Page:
Another recurring theme in my articles has been the tremendous overcapacity of Intel and the possibility that the capacity could be harnessed to manufacture the NAND memory chips that will be used in the $40-billion Solid State Drive (SSDs) revolution.
Of course these articles are some speculation, but informed speculation. As is the nature of speculation, much of it turns out to be dead wrong, some turns out to be partially right, and occasionally it turns out to be dead on. When dead on, informed speculation makes for great investment opportunities.
So far, Apple has not given Intel the Ax business and Intel has not gone into the memory business. In the same sense, Apple has not given Ax business to TSMC (TSM) or Global Foundries.
Apparently, the market analysts at IC Insights are beginning to think along the same lines as I am. IC Insights is not just another rumor mill; these guys have great credentials, and actually get paid for their research reports and speculation. So, here's an article of theirs for us to discuss.
IC Insights seems to agree with me and many others that an Intel/Apple deal to build Ax chips would be a win-win deal for both companies. It would be a good use for the Intel Fab 42 in Chandler, Arizona, that is currently in limbo. IC Insights points out all the standard benefits: Intel needs to fire up Fab 42, Apple would benefit from the Intel technology, etc., etc., you can read the article for the details.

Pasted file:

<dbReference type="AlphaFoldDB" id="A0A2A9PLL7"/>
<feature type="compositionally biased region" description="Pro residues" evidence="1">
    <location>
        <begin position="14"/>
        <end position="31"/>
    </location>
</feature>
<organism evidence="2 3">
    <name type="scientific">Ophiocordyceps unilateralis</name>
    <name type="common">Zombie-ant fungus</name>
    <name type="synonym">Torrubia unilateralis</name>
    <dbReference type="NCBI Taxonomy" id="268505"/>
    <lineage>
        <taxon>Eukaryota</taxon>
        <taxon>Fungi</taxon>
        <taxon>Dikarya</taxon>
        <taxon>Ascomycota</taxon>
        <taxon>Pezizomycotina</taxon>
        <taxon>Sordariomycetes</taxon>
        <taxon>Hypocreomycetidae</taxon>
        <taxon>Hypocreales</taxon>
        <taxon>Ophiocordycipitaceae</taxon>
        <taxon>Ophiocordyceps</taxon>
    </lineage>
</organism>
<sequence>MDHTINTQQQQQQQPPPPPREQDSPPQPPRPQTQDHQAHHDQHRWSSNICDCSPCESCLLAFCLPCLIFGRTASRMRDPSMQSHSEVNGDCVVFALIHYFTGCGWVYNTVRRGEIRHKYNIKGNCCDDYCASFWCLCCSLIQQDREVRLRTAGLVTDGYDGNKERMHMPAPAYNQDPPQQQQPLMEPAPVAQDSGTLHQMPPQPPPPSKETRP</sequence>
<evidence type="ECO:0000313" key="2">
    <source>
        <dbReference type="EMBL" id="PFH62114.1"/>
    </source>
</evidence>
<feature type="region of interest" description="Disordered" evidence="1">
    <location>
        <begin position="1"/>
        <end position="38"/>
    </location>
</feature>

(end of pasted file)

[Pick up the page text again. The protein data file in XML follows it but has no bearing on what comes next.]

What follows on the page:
A major difference with this article, again written by credible guys, is the suggestion that Apple might be interested in buying NAND memory from Intel directly or through the Intel/Micron (MU) joint venture.
What the article also DOESN'T mention is the desirability of getting mDRAM from the same source as the foundry for the Ax chips. In the iPhone and most other smartphones, the Application Processor (AP) and the mDRAM are produced as a Package on Package (PoP) assembly for size and performance reasons.
There are only two companies that can support both the AP foundry work and the memory necessary to make the PoP assembly required. It is not TSMC, and it is not Global Foundries. It is either Samsung (OTC:SSNLF), or some arrangement including Intel and Micron, or the Intel/Micron joint venture. We know that Apple is trying very hard to make Samsung a non-supplier, so the single company left that can supply everything for Apple is Intel.
The other thing that the IC Insights article DOESN'T mention is the need by Apple for a discrete LTE solution. So far, Apple has not designed an integrated Ax chip with on-board LTE. Every single Apple mobile device that connects to the cellular network needs a discrete, not integrated, LTE chip.
Now, I am not privy to what is coming up at the Mobile World Congress later this month, but if Intel doesn't formally announce the XMM 7260 LTE chip, I will probably join the "Dark side" with Seeking Alpha author Ashraf Essa.
Here we are: AP, LTE, NAND, mDRAM, all being available directly or indirectly from Intel. No foundry can provide all of these pieces, not even Samsung. Samsung would be missing the LTE and, of course, even if it had an LTE chip, getting Apple to use it would take a very good sales job.
Let's see what all of this is worth to Intel and Apple. I'm going to leave the mDRAM out, since Micron (Elpida) already has the lion's share of that business.